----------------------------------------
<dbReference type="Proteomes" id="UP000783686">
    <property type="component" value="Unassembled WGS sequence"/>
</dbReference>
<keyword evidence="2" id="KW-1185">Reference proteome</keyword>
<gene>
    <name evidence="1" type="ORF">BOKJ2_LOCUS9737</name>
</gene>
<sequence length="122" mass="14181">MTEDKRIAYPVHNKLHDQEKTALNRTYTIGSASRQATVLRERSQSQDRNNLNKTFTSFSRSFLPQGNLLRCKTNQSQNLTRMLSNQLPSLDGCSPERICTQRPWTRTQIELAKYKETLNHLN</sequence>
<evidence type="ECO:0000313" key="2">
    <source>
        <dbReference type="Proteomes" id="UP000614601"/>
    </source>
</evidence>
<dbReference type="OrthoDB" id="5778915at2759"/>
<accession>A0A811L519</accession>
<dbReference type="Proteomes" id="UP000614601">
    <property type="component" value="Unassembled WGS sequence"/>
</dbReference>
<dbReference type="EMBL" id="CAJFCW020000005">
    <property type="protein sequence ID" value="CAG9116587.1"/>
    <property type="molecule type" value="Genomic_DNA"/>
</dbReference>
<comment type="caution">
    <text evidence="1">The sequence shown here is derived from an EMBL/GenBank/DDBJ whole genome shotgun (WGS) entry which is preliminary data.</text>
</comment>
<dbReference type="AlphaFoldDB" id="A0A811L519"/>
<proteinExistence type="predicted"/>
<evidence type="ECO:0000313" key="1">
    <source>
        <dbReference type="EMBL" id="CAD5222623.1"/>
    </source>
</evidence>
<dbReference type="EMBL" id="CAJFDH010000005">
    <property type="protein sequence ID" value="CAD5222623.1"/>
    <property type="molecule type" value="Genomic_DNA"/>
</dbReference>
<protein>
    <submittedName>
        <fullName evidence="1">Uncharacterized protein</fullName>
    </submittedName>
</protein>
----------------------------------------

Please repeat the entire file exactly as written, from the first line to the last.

<dbReference type="Proteomes" id="UP000783686">
    <property type="component" value="Unassembled WGS sequence"/>
</dbReference>
<keyword evidence="2" id="KW-1185">Reference proteome</keyword>
<gene>
    <name evidence="1" type="ORF">BOKJ2_LOCUS9737</name>
</gene>
<sequence length="122" mass="14181">MTEDKRIAYPVHNKLHDQEKTALNRTYTIGSASRQATVLRERSQSQDRNNLNKTFTSFSRSFLPQGNLLRCKTNQSQNLTRMLSNQLPSLDGCSPERICTQRPWTRTQIELAKYKETLNHLN</sequence>
<evidence type="ECO:0000313" key="2">
    <source>
        <dbReference type="Proteomes" id="UP000614601"/>
    </source>
</evidence>
<dbReference type="OrthoDB" id="5778915at2759"/>
<accession>A0A811L519</accession>
<dbReference type="Proteomes" id="UP000614601">
    <property type="component" value="Unassembled WGS sequence"/>
</dbReference>
<dbReference type="EMBL" id="CAJFCW020000005">
    <property type="protein sequence ID" value="CAG9116587.1"/>
    <property type="molecule type" value="Genomic_DNA"/>
</dbReference>
<comment type="caution">
    <text evidence="1">The sequence shown here is derived from an EMBL/GenBank/DDBJ whole genome shotgun (WGS) entry which is preliminary data.</text>
</comment>
<dbReference type="AlphaFoldDB" id="A0A811L519"/>
<proteinExistence type="predicted"/>
<evidence type="ECO:0000313" key="1">
    <source>
        <dbReference type="EMBL" id="CAD5222623.1"/>
    </source>
</evidence>
<dbReference type="EMBL" id="CAJFDH010000005">
    <property type="protein sequence ID" value="CAD5222623.1"/>
    <property type="molecule type" value="Genomic_DNA"/>
</dbReference>
<protein>
    <submittedName>
        <fullName evidence="1">Uncharacterized protein</fullName>
    </submittedName>
</protein>